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Hmmm?    Posted 10-14-2004 at 12:29:39       [Reply]  [Send Email]
I sold a car recently. I don't know how it works in every state, but you sign the title over to the new owner...simple as that, no notary needed. I find the fact that no notary is needed is strange in itself....anyway...until the title is retyped in the new owner's name, who would be held liable if an accident were to occur in conjunction with my old car? Should I keep it insured for a while?


Plates or no plates    Posted 10-14-2004 at 17:20:54       [Reply]  [No Email]
If your state requires the plates be left on the car, then all you have to worry about is a proof-of-sale.

If the plates are supposed to come off the car, you rare free and clear. But, if you did not take them off (and they were supposed to come off), now you need to be concerned about a dated proof-of-sale.

Bottom line - Did you write up a Bill of Sale? Did both parties sign it? If so, rest easy. If not, be prepared to prove you sold it on a particular date. A phone call to your insurance company indicating you sold the car is usually sufficient to prove you did so even without a Bill of Sale.

In Missouri it takes about 5 weeks to get a new title issued. I would hate to pay insurance for an extra 5 weeks if I didn't have to.

When in doubt ...... call you dept of motor vehicles office and ask them.

- Peanut

Hmmmm    Posted 10-15-2004 at 10:02:49       [Reply]  [Send Email]
OK, now I am done kicking myself....

The dealer actually picked up my car so I left the plates on. I tried to get the plate back from the dealer, but they cannot find it??? I contacted my county vehicle department and they recommended just filing for a lost tag, getting a new one, then immediately returning the new one for credit. I guess this would void the old tag....right? I am still wondering if my liability has been severed. I called my insurance company and dropped the insurance...I did tell them I sold it. The tag dept. and the insurance company did not forsee any problems with this situation. Still have a sick spot in my stomach though.

no Peanut    Posted 10-14-2004 at 18:57:54       [Reply]  [No Email]
as I said, it depends on the state, and we still don't know where he lives. Bill of sale does nothing in Ca without you notifying the DMV. True, maybe you might win in court, but why spend a ton of money if you don't have to?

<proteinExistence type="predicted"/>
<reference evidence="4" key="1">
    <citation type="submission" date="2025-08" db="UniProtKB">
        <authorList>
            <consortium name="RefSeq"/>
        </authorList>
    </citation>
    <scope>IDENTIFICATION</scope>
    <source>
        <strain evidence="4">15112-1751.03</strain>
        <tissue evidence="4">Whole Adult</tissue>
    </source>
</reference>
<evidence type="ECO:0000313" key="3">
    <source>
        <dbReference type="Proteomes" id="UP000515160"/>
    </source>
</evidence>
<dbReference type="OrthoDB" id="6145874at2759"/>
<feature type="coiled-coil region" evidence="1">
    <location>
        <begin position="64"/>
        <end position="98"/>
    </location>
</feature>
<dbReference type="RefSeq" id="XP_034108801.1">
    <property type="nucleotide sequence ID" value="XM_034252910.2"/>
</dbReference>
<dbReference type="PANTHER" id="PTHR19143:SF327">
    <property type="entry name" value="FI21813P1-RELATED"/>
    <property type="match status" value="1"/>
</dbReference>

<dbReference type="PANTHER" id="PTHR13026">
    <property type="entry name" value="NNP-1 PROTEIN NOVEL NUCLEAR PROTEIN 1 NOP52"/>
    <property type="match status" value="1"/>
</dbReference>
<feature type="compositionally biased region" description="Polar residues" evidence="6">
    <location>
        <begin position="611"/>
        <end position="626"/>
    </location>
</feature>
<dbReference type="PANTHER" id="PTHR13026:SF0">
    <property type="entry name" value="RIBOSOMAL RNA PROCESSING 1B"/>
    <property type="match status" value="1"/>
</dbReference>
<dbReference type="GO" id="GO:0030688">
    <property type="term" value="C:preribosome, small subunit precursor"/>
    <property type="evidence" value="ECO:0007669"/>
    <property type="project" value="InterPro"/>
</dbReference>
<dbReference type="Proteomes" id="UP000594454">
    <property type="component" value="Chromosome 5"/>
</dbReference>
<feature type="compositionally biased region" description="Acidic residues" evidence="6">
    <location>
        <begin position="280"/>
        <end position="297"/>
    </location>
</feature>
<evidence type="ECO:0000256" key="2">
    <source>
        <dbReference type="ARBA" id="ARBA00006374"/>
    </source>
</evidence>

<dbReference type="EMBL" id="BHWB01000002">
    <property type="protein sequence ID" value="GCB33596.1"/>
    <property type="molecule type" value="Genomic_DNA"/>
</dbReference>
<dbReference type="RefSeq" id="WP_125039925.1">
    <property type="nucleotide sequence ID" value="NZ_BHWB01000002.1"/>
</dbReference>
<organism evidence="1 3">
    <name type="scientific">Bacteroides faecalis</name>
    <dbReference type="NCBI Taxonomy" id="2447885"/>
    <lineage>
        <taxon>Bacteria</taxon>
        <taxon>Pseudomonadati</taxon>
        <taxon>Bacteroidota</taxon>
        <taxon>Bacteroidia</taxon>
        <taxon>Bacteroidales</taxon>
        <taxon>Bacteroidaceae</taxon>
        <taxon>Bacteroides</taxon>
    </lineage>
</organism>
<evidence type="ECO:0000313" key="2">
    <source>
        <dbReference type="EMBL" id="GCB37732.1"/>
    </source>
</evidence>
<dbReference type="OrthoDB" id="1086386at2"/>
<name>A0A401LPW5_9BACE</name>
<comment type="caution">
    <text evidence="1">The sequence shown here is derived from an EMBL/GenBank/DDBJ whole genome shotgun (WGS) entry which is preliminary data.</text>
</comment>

You see, where the problem starts is if the buyer does not register the car in his name. then, to all practical purposes, the records will show the vehicle is still yours. In case of an accident, you are still the owner of said vehicle.
If new owner is a minor, YOU are responsible. The very best way is for both parties to go to the DMV together, that way, everything is taken care of

ray/mo    Posted 10-14-2004 at 19:38:12       [Reply]  [Send Email]
In the misery state, we just make sure the transfer portions of the title are Properly filled out and DATED. good luck

it varies    Posted 10-14-2004 at 14:31:28       [Reply]  [No Email]
for state to state. Without knowing where you live, is impossible to answer your question. for instance, in Ca you leave your plates on the car but mail in a form saying when it was sold and to who. In Va, you take the plates off, the best thing to do is go to DMV and sign a form telling them you have sold the car, because even a dealer will keep it in your name. Just two instances. One thing for sure, make sure you sold your car to an adult, cause if you sell to a minor, you are responsible.

Bob Mi    Posted 10-14-2004 at 12:34:37       [Reply]  [No Email]
If you have a dated bill of sale you have nothing to wory about. Did you take your plates off?

big fred    Posted 10-14-2004 at 14:27:08       [Reply]  [No Email]
Not in this state. They go with the car.

~Lenore    Posted 10-14-2004 at 13:10:21       [Reply]  [No Email]
Oh my!!?

I have never taken my license plates off when I sold a car!!

I should do that?

mojo    Posted 10-14-2004 at 13:54:05       [Reply]  [No Email]
Dad said to ALWAYS take the plates or else they'll be involved in a bank robbery and they'll come after YOU!LOL

Lori    Posted 10-15-2004 at 13:28:13       [Reply]  [No Email]
In NY state, you have to turn plates in to the DMV BEFORE you can cancel your insurance. If you let insurance lapse on a vehicle that has plates, you pay $12 per day, for every day of the lapse. The owner of the plate on the vehicle is always liable for any accidents. This is interesting, I thought all states operated the same.

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